Friday, March 6, 2015

Darlingtonia State Natural Site

Darlingtonia californica (Cobra Lily)

Darlingtonia State Natural Site in April 2014

Darlingtonia State Natural Site is a quick & interesting stop along the coast highway (US 101) in Florence, Oregon.  The site is a bog filled with a large number of cobra lily (Darlingtonia californica) a carnivorous plant.  An opening in the stalk of the plant leads insects to nectar inside. Once inside, the insect is trapped by downward-pointed hairs & falls into a pool of water at the bottom of the stalk.  It was once believed that this variety of pitcher plant did not produce any digestive enzymes & relied on symbiotic bacteria & protozoa to break down the captured insects into easily absorbed nutrients. Recent studies have indicated that Darlingtonia secretes at least one enzyme that digests captured prey.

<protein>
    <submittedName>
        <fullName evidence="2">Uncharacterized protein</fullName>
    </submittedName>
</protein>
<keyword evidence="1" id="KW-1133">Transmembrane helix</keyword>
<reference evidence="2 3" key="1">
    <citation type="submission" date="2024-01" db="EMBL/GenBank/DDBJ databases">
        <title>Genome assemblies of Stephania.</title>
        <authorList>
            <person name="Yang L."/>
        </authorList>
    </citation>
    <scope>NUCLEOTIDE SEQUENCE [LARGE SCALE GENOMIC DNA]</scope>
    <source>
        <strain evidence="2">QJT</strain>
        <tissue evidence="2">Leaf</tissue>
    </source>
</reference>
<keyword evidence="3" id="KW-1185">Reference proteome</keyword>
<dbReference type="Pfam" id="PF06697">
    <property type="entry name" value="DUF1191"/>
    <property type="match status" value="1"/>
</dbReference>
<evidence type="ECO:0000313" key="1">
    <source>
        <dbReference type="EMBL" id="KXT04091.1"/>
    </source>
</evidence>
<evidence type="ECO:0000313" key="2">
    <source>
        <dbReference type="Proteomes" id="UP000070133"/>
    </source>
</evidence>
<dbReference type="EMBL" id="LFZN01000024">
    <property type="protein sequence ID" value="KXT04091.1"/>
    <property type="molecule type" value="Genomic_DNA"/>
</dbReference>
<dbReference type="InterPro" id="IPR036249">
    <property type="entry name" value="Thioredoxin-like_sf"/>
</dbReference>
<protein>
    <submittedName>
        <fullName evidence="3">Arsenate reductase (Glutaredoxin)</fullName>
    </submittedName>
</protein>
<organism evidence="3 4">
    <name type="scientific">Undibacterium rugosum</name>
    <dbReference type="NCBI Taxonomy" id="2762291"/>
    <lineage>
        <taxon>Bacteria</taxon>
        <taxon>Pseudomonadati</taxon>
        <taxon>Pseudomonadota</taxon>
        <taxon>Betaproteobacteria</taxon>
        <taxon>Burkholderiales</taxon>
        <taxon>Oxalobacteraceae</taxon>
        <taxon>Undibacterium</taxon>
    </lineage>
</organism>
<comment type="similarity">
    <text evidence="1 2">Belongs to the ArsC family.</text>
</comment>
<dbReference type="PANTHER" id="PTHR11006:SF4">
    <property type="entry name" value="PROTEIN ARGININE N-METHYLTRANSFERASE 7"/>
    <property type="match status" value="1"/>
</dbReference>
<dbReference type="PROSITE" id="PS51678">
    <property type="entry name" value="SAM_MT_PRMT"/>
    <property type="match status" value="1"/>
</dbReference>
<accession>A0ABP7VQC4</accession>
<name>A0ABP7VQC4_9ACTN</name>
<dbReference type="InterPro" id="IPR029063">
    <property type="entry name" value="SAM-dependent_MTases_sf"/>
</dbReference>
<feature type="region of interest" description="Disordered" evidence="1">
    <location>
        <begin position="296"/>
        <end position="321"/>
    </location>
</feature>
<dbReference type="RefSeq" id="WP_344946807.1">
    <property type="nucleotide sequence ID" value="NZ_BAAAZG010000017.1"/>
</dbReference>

The cobra lily is unique among the three genera of American pitcher plants. It does not trap rainwater in its pitcher. Instead, it regulates the level of water inside physiologically by releasing or absorbing water into the trap from the roots. Cobra Lily is the sole member of the genus Darlingtonia in the family Sarraceniaceae (pitcher plants)It is designated as uncommon due to its rarity in the field.  The plant was discovered in 1841 by the botanist William D. Brackenridge at Mount Shasta. It was named after the Philadelphia botanist William Darlington (1782–1863).   

Collecting Darlingtonia is illegal in Oregon.  It can be ordered online & grown outdoors in USDA zones 7-10.  The easiest way to do this is to put it in a pot of sphagnum moss & submerge the pot in a bowl of water or fountain.  Unglazed terracotta works well for this purpose.